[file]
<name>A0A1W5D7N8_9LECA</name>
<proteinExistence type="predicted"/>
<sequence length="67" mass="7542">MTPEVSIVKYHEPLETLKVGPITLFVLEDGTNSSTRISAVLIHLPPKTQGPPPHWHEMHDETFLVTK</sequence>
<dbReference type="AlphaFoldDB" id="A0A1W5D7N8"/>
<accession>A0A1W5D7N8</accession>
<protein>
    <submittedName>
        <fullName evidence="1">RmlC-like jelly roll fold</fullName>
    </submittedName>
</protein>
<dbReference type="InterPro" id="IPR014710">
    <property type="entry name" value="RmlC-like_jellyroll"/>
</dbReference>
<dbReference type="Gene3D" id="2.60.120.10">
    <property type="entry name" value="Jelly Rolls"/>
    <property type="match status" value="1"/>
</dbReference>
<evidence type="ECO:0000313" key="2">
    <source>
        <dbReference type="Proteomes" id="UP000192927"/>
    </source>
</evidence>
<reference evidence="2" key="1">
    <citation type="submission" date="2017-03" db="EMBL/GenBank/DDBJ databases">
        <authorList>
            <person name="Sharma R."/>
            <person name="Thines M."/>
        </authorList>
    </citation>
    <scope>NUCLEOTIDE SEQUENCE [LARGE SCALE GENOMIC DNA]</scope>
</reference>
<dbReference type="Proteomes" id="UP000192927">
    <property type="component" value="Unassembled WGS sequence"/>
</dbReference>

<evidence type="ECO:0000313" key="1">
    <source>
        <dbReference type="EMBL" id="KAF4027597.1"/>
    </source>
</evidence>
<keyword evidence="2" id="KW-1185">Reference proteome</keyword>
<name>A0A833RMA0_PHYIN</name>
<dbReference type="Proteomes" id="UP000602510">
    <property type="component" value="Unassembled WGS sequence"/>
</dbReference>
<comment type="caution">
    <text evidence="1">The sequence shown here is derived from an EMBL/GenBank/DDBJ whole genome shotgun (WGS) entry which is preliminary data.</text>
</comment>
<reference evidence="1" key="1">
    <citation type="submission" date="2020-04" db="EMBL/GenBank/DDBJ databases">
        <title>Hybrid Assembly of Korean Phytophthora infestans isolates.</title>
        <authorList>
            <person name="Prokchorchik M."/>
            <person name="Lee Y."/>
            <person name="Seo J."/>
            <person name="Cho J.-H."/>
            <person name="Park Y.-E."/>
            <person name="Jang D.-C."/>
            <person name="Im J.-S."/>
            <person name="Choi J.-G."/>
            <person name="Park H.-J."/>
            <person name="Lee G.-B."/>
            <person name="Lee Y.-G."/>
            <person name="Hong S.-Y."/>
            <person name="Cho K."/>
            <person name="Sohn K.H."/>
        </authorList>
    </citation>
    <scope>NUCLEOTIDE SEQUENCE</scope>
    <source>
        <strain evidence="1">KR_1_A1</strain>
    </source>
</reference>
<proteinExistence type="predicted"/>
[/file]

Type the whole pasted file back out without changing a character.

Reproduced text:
<name>A0A1W5D7N8_9LECA</name>
<proteinExistence type="predicted"/>
<sequence length="67" mass="7542">MTPEVSIVKYHEPLETLKVGPITLFVLEDGTNSSTRISAVLIHLPPKTQGPPPHWHEMHDETFLVTK</sequence>
<dbReference type="AlphaFoldDB" id="A0A1W5D7N8"/>
<accession>A0A1W5D7N8</accession>
<protein>
    <submittedName>
        <fullName evidence="1">RmlC-like jelly roll fold</fullName>
    </submittedName>
</protein>
<dbReference type="InterPro" id="IPR014710">
    <property type="entry name" value="RmlC-like_jellyroll"/>
</dbReference>
<dbReference type="Gene3D" id="2.60.120.10">
    <property type="entry name" value="Jelly Rolls"/>
    <property type="match status" value="1"/>
</dbReference>
<evidence type="ECO:0000313" key="2">
    <source>
        <dbReference type="Proteomes" id="UP000192927"/>
    </source>
</evidence>
<reference evidence="2" key="1">
    <citation type="submission" date="2017-03" db="EMBL/GenBank/DDBJ databases">
        <authorList>
            <person name="Sharma R."/>
            <person name="Thines M."/>
        </authorList>
    </citation>
    <scope>NUCLEOTIDE SEQUENCE [LARGE SCALE GENOMIC DNA]</scope>
</reference>
<dbReference type="Proteomes" id="UP000192927">
    <property type="component" value="Unassembled WGS sequence"/>
</dbReference>

<evidence type="ECO:0000313" key="1">
    <source>
        <dbReference type="EMBL" id="KAF4027597.1"/>
    </source>
</evidence>
<keyword evidence="2" id="KW-1185">Reference proteome</keyword>
<name>A0A833RMA0_PHYIN</name>
<dbReference type="Proteomes" id="UP000602510">
    <property type="component" value="Unassembled WGS sequence"/>
</dbReference>
<comment type="caution">
    <text evidence="1">The sequence shown here is derived from an EMBL/GenBank/DDBJ whole genome shotgun (WGS) entry which is preliminary data.</text>
</comment>
<reference evidence="1" key="1">
    <citation type="submission" date="2020-04" db="EMBL/GenBank/DDBJ databases">
        <title>Hybrid Assembly of Korean Phytophthora infestans isolates.</title>
        <authorList>
            <person name="Prokchorchik M."/>
            <person name="Lee Y."/>
            <person name="Seo J."/>
            <person name="Cho J.-H."/>
            <person name="Park Y.-E."/>
            <person name="Jang D.-C."/>
            <person name="Im J.-S."/>
            <person name="Choi J.-G."/>
            <person name="Park H.-J."/>
            <person name="Lee G.-B."/>
            <person name="Lee Y.-G."/>
            <person name="Hong S.-Y."/>
            <person name="Cho K."/>
            <person name="Sohn K.H."/>
        </authorList>
    </citation>
    <scope>NUCLEOTIDE SEQUENCE</scope>
    <source>
        <strain evidence="1">KR_1_A1</strain>
    </source>
</reference>
<proteinExistence type="predicted"/>